Rewriting TeamUp Labs

For many years I’ve felt strongly that choosing to rewrite a piece of software is something you have to think really hard about. You have to have good reasons to do it, and it’s often the wrong choice. It’s a classic issue in software engineering where you think it won’t take long, and that you’ll quickly be back to productivity.

In reality it will take longer than you thought. You will hit problems you didn’t expect. It will either shut down progress on features, or feature work will continue while the rewriters chase the tail of the legacy version, trying to reach parity.

This is what we went through over the last four months at TeamUp Labs. Yes, we probably should have refactored the NodeJS codebase and got to know Node a little better, but we decided to switch to .NET Core principally because it’s what the developers are used to and what we would like to get better at.

The main issue we faced was quantity of work. The specific pain points were rewriting the authentication code and migrating users to the new database schema. We used .NET Core identity for this, which gets you moving quickly. When you want to customise it a little you start having to scaffold a ton of UI, fixing it up to work the way you need it to. We did consider using Auth0 or Amazon Cognito services to handle authentication (including UI).  I think we are still open to those in the future, but they may have taken just as long to implement and migrate to and we didn’t consider them early enough. It’s really boring to write authentication code – it’s something every web app needs, so it should be just there.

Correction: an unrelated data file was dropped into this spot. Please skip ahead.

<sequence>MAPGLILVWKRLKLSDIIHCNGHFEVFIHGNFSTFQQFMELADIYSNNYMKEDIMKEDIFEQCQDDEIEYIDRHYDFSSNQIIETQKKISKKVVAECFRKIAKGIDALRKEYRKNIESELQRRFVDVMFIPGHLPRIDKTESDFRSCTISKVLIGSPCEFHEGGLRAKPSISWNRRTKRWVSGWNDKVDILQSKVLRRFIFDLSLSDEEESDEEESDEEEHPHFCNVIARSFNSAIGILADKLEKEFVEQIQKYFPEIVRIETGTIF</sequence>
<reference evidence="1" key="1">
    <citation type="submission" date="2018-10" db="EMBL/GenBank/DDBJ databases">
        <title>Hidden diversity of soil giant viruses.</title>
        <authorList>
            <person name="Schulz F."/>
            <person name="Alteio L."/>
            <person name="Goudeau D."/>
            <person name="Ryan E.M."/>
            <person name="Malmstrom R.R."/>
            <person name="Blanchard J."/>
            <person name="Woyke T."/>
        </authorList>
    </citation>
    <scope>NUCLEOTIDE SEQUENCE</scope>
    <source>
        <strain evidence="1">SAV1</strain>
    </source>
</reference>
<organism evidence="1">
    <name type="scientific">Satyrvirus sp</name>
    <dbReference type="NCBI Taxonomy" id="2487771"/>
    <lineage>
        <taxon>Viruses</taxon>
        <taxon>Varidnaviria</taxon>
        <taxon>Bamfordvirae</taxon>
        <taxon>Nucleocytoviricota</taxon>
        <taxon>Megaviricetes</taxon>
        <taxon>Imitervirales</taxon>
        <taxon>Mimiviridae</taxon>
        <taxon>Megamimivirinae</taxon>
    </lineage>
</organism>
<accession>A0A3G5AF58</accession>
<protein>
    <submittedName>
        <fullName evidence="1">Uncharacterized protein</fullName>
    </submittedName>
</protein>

Here are the features we are wishing we’d been working on over the last four months:

  • Mixpanel user analytics integration. This will give us a much better ability to understand our users, so we can deliver them a better product. It will probably be the first thing we work on next and shouldn’t take too long. It will answer questions like “of users who try the app, how many come back in one week, ten weeks etc.”
  • Organisations. This means the ability for users to belong to an organisation, so that they can share Example Maps – our highest voted for feature.
  • More external login providers (a.g. Twitter and Microsoft).
  • The ability to try our app without signing in or registering.
  • Story splitting.
  • Drag and drop.
  • Many more!

In retrospect I think that .NET Core will give us some benefits, but I am on the fence about whether it warranted the effort. If a user had been at the meeting when we were deciding this I’m pretty sure they would have preferred the new features.

We do have one new feature as a result of the rewrite, and that is the ability to register / signin using username / password. Before we just had Google Auth. You can try it out here: Teamup Labs Example Mapping Tool

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